Bethany Mann from Bitter Betty Industries
I had to make a pair of tap pants and a bustier from industrial grade landscaping weed barrier. It was an underpinning for a clear vinyl trench coat designed by another artist, who hired me to make it for him because couldn’t sew, for a fashion show. The drape was terrible but it went together amazingly easily, and I’m pleased to report the model did not get a rash.
Madeline Faiella from Madeline Faiella Designs
I once used a number of different seeds and legumes to create a “flower mosaic”. Lentils, sunflower seed, black beans, split green peas, and a number of other dried varieties. I dyed some of them. Each abstract flower was made with an array of dyed legumes. I glued them to a flat surface and ultimately the piece rested in a shadow box. I don’t remember the actualy size but it might have been 16 x 20. It lay horizontally. I began with a huge flower and then added a few smaller throughout. The remainder of the piece was covered in died lentils; each laid edge to edge or slightly overlap to create a solid backdrop. The entire piece was solid beans! The colors were muted but earthy and gorgeous. Reds, yellows, greens. Some of the seeds were left with their natural black covering. There was a seed that had black centers and for the life of me, I can’t remember what the heck it was. Anyway, it was a gift for my sister. It turned out great. She loved it. Geeze, I made that piece over 30 years ago. Yikes! She had it for over 20 years or so but then one day said that there were tiny little holes in the legumes. I guess unwanted guests finally found their way into the shadow box. If I were to do it again, I would draw and seal out air to ensure better longevity. Anyway, it was fun, I had a purpose in mind and it took many hours which at the time flew by. Listening to music and creating a gift for a loved one.
Kathy Beymer from Merriment Design
I used the inside of a Saran Wrap tube to make elegant-looking fabric-covered napkin rings. Who would have known that something trash-bound was hidden inside! I have a free DIY tutorial of it here.
Tina from TStitchesandCrafts
Anyone who knows me knows I Go Green! any chance I can. So my answer to this month’s craft question is this…We have a beautiful 1978 Travel Trailer (Camper). Over time the original bed was removed and a custom bed frame was built. The person who built the frame built it to fit the trailer not a traditional matress size. We only use the trailer during the Summer months so buying a customed made matress didn’t make sense. Way to expensive. We purchased a 8 inch Futon Matress but it was 3″ to wide so I split the side seem, removed 3″ of fill and made the adjustmented needed so I could sew it back together. It worked like charm. Here is were it gets strange… instead of throwing away the perfectly good fill I pulled from the matress I used it to fill a 6″ thick, flannel, quilted, Top of Line Cat bed I made for our Daisy Mae’s Nap Spot in the trailer. How did it turn out? Daisy Mae thinks it is the cat’s meow! …and I was quite pleased with the end result. I honestly think it is even better than the ones you pay 50 plus dollars for in the stores. It is more like a Mini-Futon Mattress than a pet bed.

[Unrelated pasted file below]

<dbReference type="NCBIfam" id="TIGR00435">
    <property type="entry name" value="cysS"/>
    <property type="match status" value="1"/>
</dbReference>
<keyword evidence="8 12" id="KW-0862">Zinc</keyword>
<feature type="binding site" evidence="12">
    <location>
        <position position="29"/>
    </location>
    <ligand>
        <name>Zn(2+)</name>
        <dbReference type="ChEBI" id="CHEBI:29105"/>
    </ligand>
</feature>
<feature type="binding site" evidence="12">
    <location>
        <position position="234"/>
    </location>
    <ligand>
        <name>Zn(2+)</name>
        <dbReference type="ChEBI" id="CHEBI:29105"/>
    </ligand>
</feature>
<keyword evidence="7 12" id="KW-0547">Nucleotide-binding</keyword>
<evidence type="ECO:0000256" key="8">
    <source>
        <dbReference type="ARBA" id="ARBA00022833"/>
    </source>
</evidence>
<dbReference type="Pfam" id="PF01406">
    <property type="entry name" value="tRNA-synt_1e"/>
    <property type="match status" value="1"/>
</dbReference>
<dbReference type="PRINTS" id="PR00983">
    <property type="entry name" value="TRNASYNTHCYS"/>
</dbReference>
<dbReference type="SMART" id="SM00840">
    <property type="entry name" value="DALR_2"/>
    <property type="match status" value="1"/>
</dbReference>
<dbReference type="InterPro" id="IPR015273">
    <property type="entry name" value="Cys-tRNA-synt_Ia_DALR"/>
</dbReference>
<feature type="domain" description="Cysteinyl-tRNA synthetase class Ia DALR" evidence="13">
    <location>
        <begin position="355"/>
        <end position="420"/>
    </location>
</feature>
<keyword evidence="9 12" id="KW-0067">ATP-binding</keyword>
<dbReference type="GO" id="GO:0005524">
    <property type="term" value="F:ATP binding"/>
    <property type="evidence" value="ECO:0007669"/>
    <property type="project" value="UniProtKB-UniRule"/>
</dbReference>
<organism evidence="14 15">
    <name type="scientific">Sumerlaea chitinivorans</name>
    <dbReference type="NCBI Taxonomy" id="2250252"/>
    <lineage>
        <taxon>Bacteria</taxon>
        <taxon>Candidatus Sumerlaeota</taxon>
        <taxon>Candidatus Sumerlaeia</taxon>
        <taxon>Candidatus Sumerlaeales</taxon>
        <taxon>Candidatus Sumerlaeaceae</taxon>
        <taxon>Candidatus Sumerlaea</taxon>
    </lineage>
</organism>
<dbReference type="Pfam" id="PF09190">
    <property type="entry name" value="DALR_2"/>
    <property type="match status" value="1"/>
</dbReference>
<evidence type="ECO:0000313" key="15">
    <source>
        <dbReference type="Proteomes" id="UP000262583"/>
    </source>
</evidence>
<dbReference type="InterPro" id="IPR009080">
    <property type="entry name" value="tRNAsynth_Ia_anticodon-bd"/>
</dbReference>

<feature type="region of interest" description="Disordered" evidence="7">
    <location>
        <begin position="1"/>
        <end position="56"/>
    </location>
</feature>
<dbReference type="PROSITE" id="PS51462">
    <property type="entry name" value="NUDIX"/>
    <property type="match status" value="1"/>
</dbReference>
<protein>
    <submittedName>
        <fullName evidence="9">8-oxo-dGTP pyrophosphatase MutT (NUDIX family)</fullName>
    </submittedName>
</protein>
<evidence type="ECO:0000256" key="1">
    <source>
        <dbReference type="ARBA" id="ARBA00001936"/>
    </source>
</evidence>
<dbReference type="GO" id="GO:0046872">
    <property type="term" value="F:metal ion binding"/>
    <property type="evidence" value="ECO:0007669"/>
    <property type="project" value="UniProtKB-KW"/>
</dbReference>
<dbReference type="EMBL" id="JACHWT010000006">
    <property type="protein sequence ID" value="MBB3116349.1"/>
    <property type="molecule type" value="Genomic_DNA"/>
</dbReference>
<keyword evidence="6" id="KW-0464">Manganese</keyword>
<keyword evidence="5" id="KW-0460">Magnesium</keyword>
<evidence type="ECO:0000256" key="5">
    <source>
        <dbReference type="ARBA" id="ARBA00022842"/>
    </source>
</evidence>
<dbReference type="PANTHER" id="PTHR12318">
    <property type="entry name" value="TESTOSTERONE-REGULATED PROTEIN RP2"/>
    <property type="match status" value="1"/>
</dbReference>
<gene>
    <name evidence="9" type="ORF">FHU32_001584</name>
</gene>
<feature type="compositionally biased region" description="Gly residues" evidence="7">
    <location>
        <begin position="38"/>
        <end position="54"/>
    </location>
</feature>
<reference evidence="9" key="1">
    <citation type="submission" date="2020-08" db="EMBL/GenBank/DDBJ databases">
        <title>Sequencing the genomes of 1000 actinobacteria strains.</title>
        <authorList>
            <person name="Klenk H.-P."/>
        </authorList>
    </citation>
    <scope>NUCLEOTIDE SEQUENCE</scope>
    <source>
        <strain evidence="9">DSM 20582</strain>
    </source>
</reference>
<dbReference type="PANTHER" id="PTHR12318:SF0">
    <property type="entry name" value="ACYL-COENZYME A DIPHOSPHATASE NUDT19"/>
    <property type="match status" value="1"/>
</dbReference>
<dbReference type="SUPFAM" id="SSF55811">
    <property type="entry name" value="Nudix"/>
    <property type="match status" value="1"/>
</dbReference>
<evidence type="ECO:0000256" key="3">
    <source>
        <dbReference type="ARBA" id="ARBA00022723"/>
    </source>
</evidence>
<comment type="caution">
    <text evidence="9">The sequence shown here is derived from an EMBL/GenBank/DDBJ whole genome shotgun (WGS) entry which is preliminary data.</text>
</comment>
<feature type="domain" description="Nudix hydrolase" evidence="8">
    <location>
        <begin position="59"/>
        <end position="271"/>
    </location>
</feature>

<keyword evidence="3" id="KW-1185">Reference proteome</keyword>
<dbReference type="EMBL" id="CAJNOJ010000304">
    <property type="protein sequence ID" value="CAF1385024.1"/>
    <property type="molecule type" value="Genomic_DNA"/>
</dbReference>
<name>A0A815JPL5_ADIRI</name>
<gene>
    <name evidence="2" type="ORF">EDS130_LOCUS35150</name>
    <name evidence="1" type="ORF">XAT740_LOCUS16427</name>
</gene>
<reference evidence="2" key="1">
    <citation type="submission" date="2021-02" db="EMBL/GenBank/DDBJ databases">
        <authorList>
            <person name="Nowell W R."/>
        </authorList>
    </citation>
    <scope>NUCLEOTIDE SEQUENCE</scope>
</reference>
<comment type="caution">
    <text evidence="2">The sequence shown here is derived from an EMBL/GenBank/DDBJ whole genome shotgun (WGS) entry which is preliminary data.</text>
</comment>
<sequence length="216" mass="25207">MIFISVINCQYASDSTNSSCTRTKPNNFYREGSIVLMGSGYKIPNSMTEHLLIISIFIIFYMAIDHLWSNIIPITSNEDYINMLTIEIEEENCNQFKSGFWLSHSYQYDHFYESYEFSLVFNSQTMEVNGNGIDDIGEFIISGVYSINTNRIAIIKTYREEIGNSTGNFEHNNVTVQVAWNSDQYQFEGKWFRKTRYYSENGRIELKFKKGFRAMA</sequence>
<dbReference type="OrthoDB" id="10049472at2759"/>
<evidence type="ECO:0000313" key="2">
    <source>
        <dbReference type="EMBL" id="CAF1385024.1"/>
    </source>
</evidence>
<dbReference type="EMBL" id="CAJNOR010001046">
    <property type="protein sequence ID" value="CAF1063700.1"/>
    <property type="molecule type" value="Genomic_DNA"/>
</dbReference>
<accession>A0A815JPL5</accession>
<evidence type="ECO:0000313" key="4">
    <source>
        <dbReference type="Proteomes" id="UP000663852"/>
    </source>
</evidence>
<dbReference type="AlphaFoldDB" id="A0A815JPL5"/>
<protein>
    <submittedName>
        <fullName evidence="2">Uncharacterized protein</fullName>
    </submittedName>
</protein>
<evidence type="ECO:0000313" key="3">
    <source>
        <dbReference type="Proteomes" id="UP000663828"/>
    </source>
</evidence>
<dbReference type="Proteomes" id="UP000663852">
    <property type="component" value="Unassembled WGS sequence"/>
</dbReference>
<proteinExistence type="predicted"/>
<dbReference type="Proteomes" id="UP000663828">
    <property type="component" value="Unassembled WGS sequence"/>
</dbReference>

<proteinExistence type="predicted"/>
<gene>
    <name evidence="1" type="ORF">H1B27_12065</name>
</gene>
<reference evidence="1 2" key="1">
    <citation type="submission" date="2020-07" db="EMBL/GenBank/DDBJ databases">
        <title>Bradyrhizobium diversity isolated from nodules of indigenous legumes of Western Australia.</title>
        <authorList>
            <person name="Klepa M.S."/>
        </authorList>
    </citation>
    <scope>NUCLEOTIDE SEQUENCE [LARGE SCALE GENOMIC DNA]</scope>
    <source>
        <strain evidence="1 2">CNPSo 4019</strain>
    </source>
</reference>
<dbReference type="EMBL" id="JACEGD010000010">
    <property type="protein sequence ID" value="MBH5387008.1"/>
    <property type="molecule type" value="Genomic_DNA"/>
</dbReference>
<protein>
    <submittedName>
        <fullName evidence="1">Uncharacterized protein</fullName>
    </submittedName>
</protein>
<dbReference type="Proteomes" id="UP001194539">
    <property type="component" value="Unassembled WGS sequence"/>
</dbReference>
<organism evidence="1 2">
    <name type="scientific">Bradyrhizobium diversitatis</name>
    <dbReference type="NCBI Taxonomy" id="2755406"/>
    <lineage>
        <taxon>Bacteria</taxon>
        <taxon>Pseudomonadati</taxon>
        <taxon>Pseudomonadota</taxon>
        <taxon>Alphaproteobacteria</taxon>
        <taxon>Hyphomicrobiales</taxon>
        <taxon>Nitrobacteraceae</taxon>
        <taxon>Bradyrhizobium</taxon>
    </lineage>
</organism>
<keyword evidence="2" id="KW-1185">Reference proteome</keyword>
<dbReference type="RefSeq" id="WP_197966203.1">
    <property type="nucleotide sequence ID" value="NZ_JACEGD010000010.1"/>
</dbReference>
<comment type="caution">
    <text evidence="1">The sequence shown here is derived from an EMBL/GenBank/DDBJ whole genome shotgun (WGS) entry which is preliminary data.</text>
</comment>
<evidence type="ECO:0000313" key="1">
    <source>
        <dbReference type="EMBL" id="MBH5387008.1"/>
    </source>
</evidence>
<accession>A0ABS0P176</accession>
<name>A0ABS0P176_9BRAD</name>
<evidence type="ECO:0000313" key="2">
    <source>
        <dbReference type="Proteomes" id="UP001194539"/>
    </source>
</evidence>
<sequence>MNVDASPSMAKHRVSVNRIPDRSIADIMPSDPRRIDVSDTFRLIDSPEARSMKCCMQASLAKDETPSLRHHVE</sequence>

Marie Segal from Art From My Heart
In 1994 when I was helping in the development of a brand new polymer clay, I was testing the translucent clay (there were 3 different kinds of translucent to work with at that time). I was mixing in all kinds of foods, dried and fresh flowers and herbs, salt and pepper, and anything else I could think of. Somebody suggested cat litter, fresh out of the package of course, and I did that too eventually. None of these things seem so amazing now with mixing mediums and non-traditional art mediums, but they did then for polymer clay.
Back in 1978 when I started working with polymer clay, it seemed like the strangest, most creative material. It was just a child’s toy at the time, thought so of by everyone, including the people that made it. Now and still, I use it for making all kinds of things, sculpture, jewelry, tool manufacture, reproductions, fixing things, ART, home decor, scrapbooks, encaustic, and on and on and on. In the very early 70’s I used horse manure for raku firings ;-D
Terri O from Terri O Craft Projects
Well actually it wasn’t me it was my mother. Back in the 80s when collage paper and fibers were popular for your wall décor my mom decided she could make her own. She used scraps of floss, fibers and fabrics. Some of the fabrics were from scraps of items she had laying around. After she hung it on her wall we all stood there in amazement! She did a really great job. When asked what was the fabric pieces she used for the design she told us that it was from my little nephews underwear! We never quite looked at the collage the same.
Maria Nerius, our resident craft expert
Hard question since most of the strange stuff is now called “found objects” and aren’t so strange anymore! For me I love nature and often find the cool strange things like huge acorns with caps that look like pin cushions or even cotton picked after it has started drying. Many seeds dry perfectly and I love making potpourri out of the mix. My favorite is seeds and pods found while walking along the beach.
Alla from Alla Koval Designs
I think most strangest material I’ve even used was… a reel-to-reel. It was about 22-25 years ago and I had lived in Ukraine that time. We’ve made bags, bowls and other accessories with it. It turned out enough crazy, but definitely fun and unique.